In some cases, when your engine seizes up, the damage is minimal and not that extensive, having the possibility of being repaired while in some cases, the damage is significant enough that repairs cannot be done on it, needing one to replace the while engine altogether. Depending on the nature of the problem, each type of repair cost may vary considerably.
What factors could cause the engine to seize up?
Out of many different causes, here are the significant factors which can lead to the seizing of an engine:
Insufficient engine oil
The engine relies on a mixture of air and fuel which is burned to produce power. Since burning is involved, the engine can provide a lot of heat over a short period and begin to accumulate it. The engine head is made up of iron which can hold heat pretty well, and for long periods and without the proper cooling, the temperature would cause the internal parts to expand causing them to stick as the parts in an engine are tightly fitted and sealed without any room for air or fuel to escape. An internal combustion engine relies on oil for lubrication which also helps to keep the internal moving parts cool as there is a lot of friction going on inside. If your engine is low on oil, it will cause the internal components to dry out and absorb heat and eventually cause them to fail.
There are signs of water inside the engine
There are a few ways through which water can get inside the engine. One, if your engine isn’t properly sealed, during a car wash, water can get inside. The other way is a bit more familiar. Water can get mixed with fuel in the fuel tank and then travel to the engine through the fuel lines. Water cannot be compressed like air and gasoline which is why water will damage the valves inside the cylinder. As the piston moves up to compress the mixture with a little amount of water in it, the compression will cause the in and out valves to bend, causing a leak in the cylinder.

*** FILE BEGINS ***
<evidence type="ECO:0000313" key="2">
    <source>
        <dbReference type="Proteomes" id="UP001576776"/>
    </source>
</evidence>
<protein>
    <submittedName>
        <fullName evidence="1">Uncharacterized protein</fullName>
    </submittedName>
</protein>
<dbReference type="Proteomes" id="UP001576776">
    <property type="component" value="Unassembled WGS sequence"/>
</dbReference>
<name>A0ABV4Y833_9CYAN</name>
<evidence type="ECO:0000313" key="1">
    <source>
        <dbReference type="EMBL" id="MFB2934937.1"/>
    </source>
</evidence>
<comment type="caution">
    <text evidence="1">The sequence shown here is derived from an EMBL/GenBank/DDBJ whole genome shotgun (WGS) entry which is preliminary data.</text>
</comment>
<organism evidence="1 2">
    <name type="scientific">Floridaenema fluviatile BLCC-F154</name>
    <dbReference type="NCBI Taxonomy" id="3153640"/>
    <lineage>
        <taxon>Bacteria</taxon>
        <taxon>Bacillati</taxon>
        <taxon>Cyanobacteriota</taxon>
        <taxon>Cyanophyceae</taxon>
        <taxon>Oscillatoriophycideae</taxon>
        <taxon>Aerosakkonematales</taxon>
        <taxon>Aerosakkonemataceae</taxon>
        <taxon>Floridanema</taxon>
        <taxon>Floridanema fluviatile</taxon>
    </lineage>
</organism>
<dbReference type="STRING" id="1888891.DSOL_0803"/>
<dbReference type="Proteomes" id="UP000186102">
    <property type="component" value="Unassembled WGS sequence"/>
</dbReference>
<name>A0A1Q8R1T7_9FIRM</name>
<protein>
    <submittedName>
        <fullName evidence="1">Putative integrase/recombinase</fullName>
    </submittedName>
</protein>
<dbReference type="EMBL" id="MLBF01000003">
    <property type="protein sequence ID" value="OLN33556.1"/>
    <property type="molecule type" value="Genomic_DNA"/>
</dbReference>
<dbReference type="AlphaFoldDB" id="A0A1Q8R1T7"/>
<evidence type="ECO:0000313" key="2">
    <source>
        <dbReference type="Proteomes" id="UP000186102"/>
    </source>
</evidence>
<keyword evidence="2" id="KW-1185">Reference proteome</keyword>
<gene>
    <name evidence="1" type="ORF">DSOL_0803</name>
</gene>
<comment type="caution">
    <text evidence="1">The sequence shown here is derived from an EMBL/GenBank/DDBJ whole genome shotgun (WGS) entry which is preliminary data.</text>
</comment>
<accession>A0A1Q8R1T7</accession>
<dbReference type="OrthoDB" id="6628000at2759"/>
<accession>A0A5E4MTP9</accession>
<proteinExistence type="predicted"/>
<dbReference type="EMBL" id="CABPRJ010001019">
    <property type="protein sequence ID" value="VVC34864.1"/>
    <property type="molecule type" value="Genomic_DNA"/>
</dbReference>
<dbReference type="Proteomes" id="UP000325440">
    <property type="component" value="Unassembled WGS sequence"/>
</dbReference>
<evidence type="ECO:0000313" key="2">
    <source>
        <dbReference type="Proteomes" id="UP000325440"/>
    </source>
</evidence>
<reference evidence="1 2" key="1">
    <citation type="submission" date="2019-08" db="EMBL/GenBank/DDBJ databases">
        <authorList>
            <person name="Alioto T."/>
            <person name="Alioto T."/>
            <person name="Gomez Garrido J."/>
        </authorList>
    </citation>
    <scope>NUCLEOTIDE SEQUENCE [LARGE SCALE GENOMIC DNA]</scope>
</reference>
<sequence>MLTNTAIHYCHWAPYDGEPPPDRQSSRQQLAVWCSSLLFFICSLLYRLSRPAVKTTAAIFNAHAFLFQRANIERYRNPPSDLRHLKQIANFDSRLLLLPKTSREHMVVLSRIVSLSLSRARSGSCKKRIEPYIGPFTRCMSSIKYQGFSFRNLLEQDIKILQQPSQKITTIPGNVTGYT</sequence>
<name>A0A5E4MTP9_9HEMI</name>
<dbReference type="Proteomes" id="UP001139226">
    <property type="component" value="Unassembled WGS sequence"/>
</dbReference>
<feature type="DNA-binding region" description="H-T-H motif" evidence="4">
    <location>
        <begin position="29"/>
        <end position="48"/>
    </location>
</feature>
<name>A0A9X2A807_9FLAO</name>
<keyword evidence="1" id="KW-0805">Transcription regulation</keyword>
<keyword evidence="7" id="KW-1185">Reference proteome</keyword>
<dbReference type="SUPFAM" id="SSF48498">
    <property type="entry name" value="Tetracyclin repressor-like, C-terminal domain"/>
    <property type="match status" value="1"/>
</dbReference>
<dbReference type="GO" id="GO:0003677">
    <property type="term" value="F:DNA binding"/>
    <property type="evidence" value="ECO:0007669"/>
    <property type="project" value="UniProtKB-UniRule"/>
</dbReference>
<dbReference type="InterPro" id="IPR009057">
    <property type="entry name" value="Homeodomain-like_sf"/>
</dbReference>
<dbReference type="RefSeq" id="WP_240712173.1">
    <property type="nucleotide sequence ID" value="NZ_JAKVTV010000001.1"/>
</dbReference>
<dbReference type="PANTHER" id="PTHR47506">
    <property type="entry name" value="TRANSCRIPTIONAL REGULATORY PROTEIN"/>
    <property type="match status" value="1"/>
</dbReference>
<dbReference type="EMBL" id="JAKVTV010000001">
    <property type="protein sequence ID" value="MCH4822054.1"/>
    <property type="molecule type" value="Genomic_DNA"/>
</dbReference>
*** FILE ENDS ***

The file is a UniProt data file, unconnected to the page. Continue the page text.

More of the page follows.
This is called a Hydro-lock.
Rusted parts in inside the engine
With time, metals can catch rust. This is a problem common in old cars because of the age of the vehicles. Although it is uncommon for the internal moving parts inside the engine to get rusted, water that somehow may have gotten inside your engine can cause the components to rust because it isn’t usual for water to get inside unless there is a significant problem. Since there is a lot of friction going on inside the engine, rusted parts may grind and leave behind metal shavings, causing that to interfere with the operation.
A part may have broken off inside the engine
Although quite rare, it indeed is possible for a part working inside the engine to break off. That part may be a piston, the piston arm, or the valves. Any of these parts breaking off inside would get stuck at some place it shouldn’t be, locking up the engine. A broken component locking the engine comes second. The fact that it has broken off is a problem on its own.
An overheating engine can cause the pistons to expand too much and then damage the cylinder walls. If this is the cause you have big problems and you can expect prohibitive repair costs.
If the starter is seized with the solenoid stuck, it can grab the flywheel of the car, and it will feel like the engine is seized when you are trying to turn it with a wrench.
Camshaft/Timing belt failure